What you have is known as Dynamic/Run-time polymorphism.
The rule is:
The method to call at run-time is selected at run-time, depending on the actual object pointed to by the pointer.
How the compiler does this is completely implementation dependent. Typically, your code should only rely on the behaviors and not the internals of this. However, all known compilers implement this mechansim through a virtual table(
vtbl) & virtual pointer(
How is run-time polymorphism implemented?
Once a class has an
virtual method that class is known as a polymorphic class and the compiler creates a
vtbl for that class. The
vtbl stores the addresses of all virtual methods in that class. The compiler also adds a special pointer
vptr to every object of that class. The
vptr points(stores the address of) to the
Once a class derives from such a polymorphic class, the compiler replaces the addresses of methods in the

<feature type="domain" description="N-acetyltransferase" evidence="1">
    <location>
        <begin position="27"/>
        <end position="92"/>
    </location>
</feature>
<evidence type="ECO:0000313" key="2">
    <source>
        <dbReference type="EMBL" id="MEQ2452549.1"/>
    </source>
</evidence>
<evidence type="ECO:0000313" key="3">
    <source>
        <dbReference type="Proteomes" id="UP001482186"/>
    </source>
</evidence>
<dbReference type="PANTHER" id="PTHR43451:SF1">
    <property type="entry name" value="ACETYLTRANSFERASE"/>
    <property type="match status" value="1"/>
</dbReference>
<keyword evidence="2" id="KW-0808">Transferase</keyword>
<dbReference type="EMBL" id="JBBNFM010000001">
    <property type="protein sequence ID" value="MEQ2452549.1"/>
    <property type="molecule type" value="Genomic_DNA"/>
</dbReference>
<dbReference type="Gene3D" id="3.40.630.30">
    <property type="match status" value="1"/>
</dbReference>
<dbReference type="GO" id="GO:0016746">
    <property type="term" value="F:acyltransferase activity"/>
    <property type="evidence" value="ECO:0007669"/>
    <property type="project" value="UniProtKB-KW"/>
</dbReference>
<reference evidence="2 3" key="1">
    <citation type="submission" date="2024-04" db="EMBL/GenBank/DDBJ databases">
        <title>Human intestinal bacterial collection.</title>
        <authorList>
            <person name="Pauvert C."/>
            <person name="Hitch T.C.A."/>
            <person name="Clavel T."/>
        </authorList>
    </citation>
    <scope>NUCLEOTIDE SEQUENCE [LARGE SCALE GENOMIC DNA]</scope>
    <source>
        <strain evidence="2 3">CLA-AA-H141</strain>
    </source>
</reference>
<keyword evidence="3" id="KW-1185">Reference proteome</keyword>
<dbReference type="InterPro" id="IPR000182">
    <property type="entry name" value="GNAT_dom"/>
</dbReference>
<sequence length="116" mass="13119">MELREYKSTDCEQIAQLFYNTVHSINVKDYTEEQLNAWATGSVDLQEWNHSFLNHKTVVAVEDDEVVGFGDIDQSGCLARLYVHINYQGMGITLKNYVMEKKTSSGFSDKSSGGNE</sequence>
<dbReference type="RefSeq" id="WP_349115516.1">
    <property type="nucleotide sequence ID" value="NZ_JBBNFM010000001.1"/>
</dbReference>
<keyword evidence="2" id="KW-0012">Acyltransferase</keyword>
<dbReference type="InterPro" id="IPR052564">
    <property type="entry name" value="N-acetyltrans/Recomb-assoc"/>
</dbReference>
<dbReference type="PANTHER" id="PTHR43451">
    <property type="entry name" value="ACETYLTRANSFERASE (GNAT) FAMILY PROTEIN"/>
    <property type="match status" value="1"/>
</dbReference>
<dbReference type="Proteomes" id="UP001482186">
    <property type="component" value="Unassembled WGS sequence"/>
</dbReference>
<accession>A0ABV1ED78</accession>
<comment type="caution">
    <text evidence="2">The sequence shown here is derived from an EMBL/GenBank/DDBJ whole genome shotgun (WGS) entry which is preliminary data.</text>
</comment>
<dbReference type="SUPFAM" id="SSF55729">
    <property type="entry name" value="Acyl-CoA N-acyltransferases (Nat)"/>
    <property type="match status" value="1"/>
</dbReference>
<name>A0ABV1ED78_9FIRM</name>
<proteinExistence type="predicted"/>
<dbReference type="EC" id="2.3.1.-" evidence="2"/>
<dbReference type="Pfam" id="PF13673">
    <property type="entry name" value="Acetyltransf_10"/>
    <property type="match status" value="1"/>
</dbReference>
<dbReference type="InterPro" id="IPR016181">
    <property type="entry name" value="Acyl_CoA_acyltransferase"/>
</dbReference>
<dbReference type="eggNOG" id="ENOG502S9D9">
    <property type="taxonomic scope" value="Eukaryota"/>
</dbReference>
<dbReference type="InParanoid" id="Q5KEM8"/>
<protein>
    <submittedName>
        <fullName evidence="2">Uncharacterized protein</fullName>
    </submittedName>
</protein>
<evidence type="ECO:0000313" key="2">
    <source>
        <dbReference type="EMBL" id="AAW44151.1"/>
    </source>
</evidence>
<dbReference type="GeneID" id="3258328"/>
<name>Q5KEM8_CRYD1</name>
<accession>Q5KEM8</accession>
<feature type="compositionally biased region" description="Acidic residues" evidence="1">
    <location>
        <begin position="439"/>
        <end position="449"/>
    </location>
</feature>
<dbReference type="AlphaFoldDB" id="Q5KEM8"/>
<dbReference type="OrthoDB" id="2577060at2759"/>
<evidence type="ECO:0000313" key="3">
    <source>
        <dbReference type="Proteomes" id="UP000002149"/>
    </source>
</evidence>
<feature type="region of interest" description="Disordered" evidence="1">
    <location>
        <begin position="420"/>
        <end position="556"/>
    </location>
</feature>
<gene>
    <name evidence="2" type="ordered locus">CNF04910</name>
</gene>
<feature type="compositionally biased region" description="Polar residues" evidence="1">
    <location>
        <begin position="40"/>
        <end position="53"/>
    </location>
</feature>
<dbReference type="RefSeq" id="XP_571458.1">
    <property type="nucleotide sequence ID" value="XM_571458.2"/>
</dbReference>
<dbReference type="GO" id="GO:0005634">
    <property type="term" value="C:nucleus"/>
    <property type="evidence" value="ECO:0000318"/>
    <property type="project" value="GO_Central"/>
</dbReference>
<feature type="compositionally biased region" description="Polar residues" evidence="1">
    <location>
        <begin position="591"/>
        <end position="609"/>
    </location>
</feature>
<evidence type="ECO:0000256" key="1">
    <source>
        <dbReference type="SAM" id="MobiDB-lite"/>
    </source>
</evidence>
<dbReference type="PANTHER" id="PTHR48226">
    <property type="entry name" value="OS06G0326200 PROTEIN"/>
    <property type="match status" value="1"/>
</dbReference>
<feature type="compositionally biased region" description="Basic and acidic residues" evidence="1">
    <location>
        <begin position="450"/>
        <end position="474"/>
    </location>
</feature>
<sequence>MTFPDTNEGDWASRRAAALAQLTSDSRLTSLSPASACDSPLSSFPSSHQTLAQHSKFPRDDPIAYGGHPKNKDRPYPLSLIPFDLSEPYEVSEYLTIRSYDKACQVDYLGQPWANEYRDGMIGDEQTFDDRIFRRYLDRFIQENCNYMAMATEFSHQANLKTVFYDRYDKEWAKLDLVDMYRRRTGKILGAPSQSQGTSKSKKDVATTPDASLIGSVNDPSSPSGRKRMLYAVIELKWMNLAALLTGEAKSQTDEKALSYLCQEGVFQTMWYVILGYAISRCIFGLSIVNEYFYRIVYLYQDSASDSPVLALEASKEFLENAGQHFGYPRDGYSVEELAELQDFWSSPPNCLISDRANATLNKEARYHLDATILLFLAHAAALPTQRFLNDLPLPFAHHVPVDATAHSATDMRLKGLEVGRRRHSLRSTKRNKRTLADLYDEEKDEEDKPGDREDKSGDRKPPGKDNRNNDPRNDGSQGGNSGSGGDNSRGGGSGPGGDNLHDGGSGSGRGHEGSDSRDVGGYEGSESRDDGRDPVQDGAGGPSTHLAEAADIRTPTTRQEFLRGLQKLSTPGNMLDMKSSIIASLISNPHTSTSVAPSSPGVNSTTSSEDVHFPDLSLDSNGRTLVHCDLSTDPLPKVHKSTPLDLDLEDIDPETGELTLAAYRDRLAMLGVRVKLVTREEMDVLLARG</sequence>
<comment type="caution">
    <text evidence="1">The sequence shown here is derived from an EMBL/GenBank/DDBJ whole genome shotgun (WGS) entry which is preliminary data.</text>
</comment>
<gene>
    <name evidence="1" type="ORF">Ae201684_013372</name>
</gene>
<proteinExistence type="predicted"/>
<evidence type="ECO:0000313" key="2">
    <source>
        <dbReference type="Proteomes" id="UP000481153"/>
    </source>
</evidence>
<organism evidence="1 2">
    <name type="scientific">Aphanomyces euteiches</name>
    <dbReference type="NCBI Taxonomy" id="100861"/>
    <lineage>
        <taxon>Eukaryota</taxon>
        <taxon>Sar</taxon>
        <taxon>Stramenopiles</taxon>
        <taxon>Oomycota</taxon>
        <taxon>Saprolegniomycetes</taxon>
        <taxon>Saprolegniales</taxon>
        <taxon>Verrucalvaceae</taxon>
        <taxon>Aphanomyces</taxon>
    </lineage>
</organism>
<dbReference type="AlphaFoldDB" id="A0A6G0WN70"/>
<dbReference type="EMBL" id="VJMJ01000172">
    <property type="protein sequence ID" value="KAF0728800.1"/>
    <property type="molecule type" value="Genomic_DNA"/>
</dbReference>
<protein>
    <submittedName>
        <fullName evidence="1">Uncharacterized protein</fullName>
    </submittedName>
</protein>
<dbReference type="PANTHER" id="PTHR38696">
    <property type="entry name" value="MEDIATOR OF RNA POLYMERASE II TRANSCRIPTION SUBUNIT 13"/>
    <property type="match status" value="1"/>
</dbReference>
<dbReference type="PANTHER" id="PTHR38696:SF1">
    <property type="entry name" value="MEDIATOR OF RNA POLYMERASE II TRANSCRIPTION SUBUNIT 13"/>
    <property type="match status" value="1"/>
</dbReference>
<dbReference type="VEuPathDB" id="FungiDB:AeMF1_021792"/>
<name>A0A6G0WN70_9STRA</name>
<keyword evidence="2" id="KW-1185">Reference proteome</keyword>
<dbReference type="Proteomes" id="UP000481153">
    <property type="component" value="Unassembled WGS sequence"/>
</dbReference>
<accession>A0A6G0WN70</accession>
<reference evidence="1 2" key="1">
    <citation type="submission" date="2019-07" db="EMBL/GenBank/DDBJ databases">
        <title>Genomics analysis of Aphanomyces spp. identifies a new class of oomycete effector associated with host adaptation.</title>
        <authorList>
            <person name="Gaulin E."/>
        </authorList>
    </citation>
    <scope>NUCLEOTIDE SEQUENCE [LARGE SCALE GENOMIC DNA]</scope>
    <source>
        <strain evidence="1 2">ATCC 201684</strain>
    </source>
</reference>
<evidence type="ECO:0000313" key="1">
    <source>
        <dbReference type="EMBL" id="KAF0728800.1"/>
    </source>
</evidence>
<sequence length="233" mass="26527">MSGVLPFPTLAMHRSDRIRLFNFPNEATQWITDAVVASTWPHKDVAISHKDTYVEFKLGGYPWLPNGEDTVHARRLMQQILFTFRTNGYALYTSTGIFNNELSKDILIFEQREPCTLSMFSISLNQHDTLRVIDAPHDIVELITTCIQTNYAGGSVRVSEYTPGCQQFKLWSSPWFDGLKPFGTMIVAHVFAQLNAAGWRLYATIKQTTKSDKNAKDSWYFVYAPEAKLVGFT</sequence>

vtbl of the derived class with the address of overidding functions in the derived class.For non overidden methods the addresses are still that of the Base class methods.
Thus, Each class has typically one
vtbl, while each object instance has a
vptr, which points to the
vtbl of each class stores address of its own virtual methods.
At run-time, the
vptr inside the
this pointer is fetched and further the appropriate method address in the
vtbl is fetched & then it is called, this mechanism is called dynamic dispatch.
Thus, due this mechanism the appropriate method to be called can be determined depending on type of the object which the pointer points to.
This C++-Faq is a good further read:
Inheritance — virtual functions